Makers making a difference

Published: 12/05/2020

Staff, students and alumni of York St John are using their creative skills to help the wider community during the pandemic

Logo of covid-19 visor charity and a square image of an NHS worker wearing a visor

We’re all being asked to do our bit to halt the spread of the new coronavirus. For the majority of us, this mainly means staying at home. This isn’t the case for key workers who put themselves on the frontline for our sake. The need for personal protective equipment (PPE) for these workers has become one of the defining stories of the UK’s fight against the virus and has inspired some creative solutions from the York St John community.

Music Production Lecturer David Young has gathered together a large collective of creative workers to pool their skills and resources to make protective visors. As the virus cases in the UK began to spread at the end of March, David reached out to designers in Spain and got a blueprint for the visors. They are now being made on 3D printers across York.

Their intention is to offer a free safety visor to those working on the front line. This could be shop assistants, teachers, cleaners, care workers, transport staff, delivery drivers, anyone who is required to work with the public during the pandemic.

David said: “The community has really come together on this one, we’ve basically set up a manufacturing company in a month. We’ve now produced more than three and half thousand visors for frontline workers and are now delivering them outside of York too, to places like Leeds and Gateshead.” More information on the project and how to get involved is on the Covid-19 Visors York website.

Elsewhere, dressmakers are coming together to sew garments for NHS workers.

York St John Fine Art alumna Amber Kotrri is using her fashion company House of Zana to make scrubs. Amber said “The campaign started after seeing the amount of reports of NHS workers struggling without the scrubs and wash bags they so desperately need to stay safe. We wanted to help and give something back whilst our store is closed, and having a fashion brand we have adjusted our skills to make these essential garments. The support so far has been amazing and we have been able to make wash bags and scrubs every day for our local hospitals by purchasing fabric and accessories on a scale we couldn’t have done without donations.” If you’d like to donate, please look at Amber’s website House of Zana."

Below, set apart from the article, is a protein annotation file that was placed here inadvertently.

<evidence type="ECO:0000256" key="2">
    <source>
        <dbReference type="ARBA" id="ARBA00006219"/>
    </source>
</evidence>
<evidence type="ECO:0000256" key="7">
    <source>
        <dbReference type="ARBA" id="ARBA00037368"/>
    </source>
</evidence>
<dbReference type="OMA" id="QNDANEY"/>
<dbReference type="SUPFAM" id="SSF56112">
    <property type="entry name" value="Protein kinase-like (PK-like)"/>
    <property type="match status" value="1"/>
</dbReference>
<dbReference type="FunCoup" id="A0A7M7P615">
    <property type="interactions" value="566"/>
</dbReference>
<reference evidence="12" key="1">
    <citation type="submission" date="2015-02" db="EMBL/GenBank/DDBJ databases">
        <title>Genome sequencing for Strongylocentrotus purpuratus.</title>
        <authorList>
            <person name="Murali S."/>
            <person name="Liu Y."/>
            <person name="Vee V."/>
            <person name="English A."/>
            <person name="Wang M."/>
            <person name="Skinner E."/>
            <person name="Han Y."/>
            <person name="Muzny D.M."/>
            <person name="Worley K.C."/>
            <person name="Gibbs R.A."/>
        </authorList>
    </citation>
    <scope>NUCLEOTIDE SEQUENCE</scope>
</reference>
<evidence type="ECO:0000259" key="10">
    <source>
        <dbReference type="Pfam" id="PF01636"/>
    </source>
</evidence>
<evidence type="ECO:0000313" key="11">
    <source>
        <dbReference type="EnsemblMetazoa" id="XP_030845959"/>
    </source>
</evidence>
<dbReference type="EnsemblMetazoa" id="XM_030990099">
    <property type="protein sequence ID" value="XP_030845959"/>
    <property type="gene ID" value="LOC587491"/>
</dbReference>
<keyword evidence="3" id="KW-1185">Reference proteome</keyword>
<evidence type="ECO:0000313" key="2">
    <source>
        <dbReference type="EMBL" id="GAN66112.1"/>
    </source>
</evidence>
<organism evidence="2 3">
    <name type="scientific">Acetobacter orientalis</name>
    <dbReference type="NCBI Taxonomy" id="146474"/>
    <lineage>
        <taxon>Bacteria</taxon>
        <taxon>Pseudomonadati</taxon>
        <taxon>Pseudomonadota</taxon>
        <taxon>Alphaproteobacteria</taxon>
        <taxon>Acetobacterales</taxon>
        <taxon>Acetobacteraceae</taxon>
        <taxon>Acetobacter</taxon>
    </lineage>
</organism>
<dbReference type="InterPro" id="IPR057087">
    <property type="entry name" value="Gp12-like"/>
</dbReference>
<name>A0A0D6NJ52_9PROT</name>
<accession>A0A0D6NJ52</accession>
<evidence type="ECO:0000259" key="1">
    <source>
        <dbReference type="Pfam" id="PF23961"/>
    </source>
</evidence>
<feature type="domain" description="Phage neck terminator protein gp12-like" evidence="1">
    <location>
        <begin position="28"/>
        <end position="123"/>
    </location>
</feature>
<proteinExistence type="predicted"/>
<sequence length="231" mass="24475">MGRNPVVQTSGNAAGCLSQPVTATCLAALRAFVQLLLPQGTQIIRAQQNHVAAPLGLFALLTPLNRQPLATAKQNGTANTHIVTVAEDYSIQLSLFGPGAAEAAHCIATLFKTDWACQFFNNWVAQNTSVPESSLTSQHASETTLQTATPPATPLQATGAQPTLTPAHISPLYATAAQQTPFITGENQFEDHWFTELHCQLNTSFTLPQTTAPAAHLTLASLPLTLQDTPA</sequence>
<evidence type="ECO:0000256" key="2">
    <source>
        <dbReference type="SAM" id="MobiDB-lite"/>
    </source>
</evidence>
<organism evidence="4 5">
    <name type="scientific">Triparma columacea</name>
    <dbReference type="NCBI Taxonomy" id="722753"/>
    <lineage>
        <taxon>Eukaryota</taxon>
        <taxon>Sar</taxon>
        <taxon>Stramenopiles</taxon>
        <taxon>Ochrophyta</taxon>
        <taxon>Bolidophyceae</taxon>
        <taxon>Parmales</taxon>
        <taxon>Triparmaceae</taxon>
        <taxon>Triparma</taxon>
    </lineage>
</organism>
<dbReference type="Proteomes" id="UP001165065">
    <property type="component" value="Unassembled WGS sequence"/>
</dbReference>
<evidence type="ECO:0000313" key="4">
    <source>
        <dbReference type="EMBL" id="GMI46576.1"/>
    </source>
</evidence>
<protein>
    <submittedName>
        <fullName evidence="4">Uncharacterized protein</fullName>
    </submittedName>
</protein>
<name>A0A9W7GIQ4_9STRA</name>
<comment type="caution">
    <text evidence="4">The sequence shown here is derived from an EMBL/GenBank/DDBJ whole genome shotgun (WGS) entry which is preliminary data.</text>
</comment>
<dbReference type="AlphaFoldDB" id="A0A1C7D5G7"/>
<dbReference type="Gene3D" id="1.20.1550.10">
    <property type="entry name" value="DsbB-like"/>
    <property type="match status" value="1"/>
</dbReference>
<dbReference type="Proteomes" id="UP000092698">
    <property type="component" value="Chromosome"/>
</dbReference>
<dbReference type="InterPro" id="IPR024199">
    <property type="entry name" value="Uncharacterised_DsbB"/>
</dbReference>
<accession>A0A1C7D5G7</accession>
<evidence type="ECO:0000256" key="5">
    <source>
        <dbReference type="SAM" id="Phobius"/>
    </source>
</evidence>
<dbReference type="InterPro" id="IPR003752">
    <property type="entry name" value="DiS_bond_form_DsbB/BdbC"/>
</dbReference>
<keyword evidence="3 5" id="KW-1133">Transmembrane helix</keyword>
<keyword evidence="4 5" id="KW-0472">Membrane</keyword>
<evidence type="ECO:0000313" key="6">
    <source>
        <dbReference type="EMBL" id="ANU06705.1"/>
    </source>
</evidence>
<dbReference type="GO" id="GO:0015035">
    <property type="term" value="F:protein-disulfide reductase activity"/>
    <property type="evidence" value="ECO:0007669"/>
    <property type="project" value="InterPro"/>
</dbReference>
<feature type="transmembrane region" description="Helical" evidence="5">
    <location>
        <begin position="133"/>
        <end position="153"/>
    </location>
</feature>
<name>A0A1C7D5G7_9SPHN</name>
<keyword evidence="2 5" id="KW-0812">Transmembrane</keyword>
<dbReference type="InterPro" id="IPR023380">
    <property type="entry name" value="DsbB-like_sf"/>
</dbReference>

Efforts are also being made to help workers safely launder their NHS uniforms, after concerns were raised about the chance of staff bringing the virus home. Jo Halliwell and her student daughter Abbey are co-ordinating the local Bag the Bug campaign, to make laundry bags for workers. They’ve made more than 3 hundred bags in a week, boosted by a large donation of pillowcases from York St John.

Jo said: “We were basically sitting at home feeling desperate to help people when we came up with this idea, and we’re overwhelmed at how it has gone and the support that we’ve had. It was a really emotional moment when I got the first delivery of bags. Then when we deliver them and people are collecting them from you while wearing full PPE, you see where the help is going.”

Vice Chancellor of York St John University Professor Karen Bryan OBE said: “I couldn’t be prouder to see our staff, students and alumni performing such selfless and community-minded acts. We all want to help our carers and key workers, and the creative ways that our community has been stepping up to do so is heart-warming and impressive. I would like to personally thank all those who are taking the time to help others. It is a legacy that will endure long after the pandemic has ended.”

Aside from individual efforts from the York St John community, the University is working closely with City of York Council and the NHS to support various initiatives during the pandemic. York St John has temporarily handed one of its buildings over to the NHS. Peppermill Court was previously a medical facility and is now being brought back into similar use, this time for patients needing step-down care. A step-down facility is one which provides a bed space and care for someone who is well enough to leave hospital but who still needs further support. Also on offer is University accommodation for NHS staff, and space on Campus is being considered for city centre testing.

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